This past weekend I had the privilege of attending the inaugural Canadian National Steampunk Exhibition (Twitter) which occurred just outside of Toronto.
(Steampunk in a nutshell is a revival of Victorian-era sensibilities, often with a rebellious ("punk") edge. It manifests itself in fashion, music, and machinery, as well as in fiction.)
Unfortunately, I was only able to go on Sunday, so this is not a comprehensive review. From what I was able to see, the convention was well attended, the programming excellent, the dealers many and varied, the guests well dressed and very friendly.
Jaymee Goh ran a thought-provoking session on steampunk around the world and related multicultural issues. She usually presents it with Ay-leen the Peacemaker, who was sadly absent, but Goh did a fantastic job of talking about some of the writers and artists who are engaging with steampunk outside of British history, and then sensitively moderating a discussion that ranged into broader topics around diversity and fandom. If you're interested in reading more, see Ay-leen's blog and Multiculturalism for Steampunk.
The con organizers provided plenty of space for dealers, both at tables on one of the programming floors and in suites taking over the entire second floor of the hotel, which was great fun and allowed for lots of variety. Jewellery predominated – everything from pricy but gorgeous works of art to simpler, cheaper pieces (I bought one of these lovely keys), though as an entry-level steampunk, I would have preferred more selection on the cheaper side. (I do recognize that non-sweatshop products are worth more, and one jewellery artist – I think it was Clockwork Zero (Twitter) – told me that popular raw materials such as pocket-watches are going way up in price due to demand.) There was also a fine selection of leather merchandise , mostly vintage clothing, raw material, décor, books, and so on.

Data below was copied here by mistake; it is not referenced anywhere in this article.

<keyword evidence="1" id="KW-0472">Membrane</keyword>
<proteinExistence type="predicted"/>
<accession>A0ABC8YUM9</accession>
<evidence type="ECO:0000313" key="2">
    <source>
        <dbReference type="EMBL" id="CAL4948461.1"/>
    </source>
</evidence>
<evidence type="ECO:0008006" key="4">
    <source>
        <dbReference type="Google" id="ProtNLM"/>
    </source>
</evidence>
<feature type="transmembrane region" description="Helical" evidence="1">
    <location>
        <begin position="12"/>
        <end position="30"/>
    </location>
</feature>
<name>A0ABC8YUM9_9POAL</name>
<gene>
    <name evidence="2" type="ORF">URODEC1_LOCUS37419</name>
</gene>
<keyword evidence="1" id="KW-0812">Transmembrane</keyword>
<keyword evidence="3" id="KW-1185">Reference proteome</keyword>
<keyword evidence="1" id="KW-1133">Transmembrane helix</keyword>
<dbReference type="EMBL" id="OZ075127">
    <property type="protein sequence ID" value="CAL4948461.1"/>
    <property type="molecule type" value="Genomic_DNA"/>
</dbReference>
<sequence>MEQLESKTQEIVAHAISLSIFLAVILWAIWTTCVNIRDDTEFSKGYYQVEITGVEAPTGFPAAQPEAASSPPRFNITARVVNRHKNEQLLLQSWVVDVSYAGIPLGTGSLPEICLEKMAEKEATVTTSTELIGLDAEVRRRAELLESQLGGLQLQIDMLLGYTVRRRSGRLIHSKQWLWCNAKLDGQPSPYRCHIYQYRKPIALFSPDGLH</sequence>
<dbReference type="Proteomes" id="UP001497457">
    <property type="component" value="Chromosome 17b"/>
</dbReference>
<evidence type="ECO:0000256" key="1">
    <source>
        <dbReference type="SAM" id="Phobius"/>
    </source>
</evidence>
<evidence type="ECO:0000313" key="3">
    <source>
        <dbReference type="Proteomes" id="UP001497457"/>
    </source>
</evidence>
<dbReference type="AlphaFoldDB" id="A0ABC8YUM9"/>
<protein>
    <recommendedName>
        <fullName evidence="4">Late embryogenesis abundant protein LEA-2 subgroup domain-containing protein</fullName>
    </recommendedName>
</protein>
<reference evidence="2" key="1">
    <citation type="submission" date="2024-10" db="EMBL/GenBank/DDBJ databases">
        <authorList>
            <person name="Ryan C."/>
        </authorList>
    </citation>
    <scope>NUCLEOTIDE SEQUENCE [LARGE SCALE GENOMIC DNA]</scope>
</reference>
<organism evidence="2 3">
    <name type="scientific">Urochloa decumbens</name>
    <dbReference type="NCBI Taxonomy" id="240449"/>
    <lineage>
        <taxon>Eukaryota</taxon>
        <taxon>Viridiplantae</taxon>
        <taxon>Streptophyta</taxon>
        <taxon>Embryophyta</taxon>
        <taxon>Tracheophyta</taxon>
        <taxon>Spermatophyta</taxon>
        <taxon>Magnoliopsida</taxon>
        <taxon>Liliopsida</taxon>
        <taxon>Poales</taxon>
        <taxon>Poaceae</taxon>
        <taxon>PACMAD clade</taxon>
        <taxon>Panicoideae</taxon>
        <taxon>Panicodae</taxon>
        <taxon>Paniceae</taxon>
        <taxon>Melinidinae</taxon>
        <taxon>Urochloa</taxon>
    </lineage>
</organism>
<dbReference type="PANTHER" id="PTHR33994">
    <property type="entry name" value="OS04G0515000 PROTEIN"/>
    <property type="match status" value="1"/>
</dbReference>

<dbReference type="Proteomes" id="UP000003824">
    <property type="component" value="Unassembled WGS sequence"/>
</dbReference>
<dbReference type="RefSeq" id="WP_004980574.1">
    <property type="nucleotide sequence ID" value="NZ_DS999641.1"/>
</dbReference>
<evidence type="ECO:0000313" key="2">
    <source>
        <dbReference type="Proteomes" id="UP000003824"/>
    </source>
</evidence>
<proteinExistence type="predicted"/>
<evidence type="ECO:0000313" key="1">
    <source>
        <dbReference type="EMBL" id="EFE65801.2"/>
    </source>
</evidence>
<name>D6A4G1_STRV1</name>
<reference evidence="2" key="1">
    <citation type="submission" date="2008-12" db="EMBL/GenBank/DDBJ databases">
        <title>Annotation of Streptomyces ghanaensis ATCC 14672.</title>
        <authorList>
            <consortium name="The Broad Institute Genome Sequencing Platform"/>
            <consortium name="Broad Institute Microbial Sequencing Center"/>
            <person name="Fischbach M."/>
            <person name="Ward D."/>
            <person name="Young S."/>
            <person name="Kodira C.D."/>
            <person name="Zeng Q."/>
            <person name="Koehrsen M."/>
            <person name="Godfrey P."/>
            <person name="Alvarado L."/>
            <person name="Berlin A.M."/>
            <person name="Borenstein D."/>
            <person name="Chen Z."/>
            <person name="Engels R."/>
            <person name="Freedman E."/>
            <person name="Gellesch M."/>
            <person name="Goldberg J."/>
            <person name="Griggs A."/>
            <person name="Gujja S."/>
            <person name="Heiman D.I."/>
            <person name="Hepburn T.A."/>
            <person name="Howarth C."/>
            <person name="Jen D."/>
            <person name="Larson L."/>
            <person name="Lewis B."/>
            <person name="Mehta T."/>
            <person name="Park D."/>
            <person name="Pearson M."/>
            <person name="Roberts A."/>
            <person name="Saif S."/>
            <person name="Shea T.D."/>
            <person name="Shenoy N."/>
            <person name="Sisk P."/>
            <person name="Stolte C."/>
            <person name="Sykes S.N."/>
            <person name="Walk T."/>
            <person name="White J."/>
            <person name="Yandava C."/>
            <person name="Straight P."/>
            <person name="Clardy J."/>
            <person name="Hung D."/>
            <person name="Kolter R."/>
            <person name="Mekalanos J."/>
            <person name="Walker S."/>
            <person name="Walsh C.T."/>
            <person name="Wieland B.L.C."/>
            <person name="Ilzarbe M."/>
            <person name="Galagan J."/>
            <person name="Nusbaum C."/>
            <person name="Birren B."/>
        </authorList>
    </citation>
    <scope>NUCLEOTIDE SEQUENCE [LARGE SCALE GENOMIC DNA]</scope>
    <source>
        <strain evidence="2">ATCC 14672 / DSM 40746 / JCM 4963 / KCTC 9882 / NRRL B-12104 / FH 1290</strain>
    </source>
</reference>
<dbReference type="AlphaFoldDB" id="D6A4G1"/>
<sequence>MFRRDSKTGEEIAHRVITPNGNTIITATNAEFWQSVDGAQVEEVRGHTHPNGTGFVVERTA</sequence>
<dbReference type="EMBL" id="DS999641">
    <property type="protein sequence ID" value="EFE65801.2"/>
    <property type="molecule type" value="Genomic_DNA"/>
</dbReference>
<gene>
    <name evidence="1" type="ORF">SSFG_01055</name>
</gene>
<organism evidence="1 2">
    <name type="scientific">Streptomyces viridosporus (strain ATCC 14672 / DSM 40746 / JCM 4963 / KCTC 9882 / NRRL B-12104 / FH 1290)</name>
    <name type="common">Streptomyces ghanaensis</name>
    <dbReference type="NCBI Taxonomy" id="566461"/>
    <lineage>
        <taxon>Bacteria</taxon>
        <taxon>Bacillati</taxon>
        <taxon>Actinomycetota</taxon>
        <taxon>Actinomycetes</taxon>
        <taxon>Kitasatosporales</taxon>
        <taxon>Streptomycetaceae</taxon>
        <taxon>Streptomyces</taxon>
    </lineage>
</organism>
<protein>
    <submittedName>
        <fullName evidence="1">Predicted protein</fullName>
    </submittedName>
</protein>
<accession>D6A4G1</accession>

The Mad Science Fair featured everything from a steampunkized Ghostbusters proton pack to a moving weather ray to my favourite, a giant prototype of a cell phone. You can see some photos on the CTV website at Kris Abel's blog. Other programming events I took in included the Clockwork Opera Singer, a bellydance workshop featuring the music of Abney Park (sadly not live), and finally Professor Elemental (Twitter) (live, hurrah).
That last deserves some more explanation. Picture a fellow in a full Victorian explorer's outfit, complete with pith helmet, onstage with multicoloured lights flashing. Picture a crowd of excited people in mostly waistcoats or full skirts. The performer bounds about the stage with limitless energy as he...raps...about tea?
It's even better in person, with audience participation at the appropriate points. And I love that in fandom, this is cool, because fandom is all about celebrating the weird and wonderful. Many kudos to the con organizers, and may the con grow even bigger and better next year!
If you are a steampunk fan, what aspects of steampunk do you love? Any recommendations for authors/musicians/artists?
What is your favourite SFF convention, and why?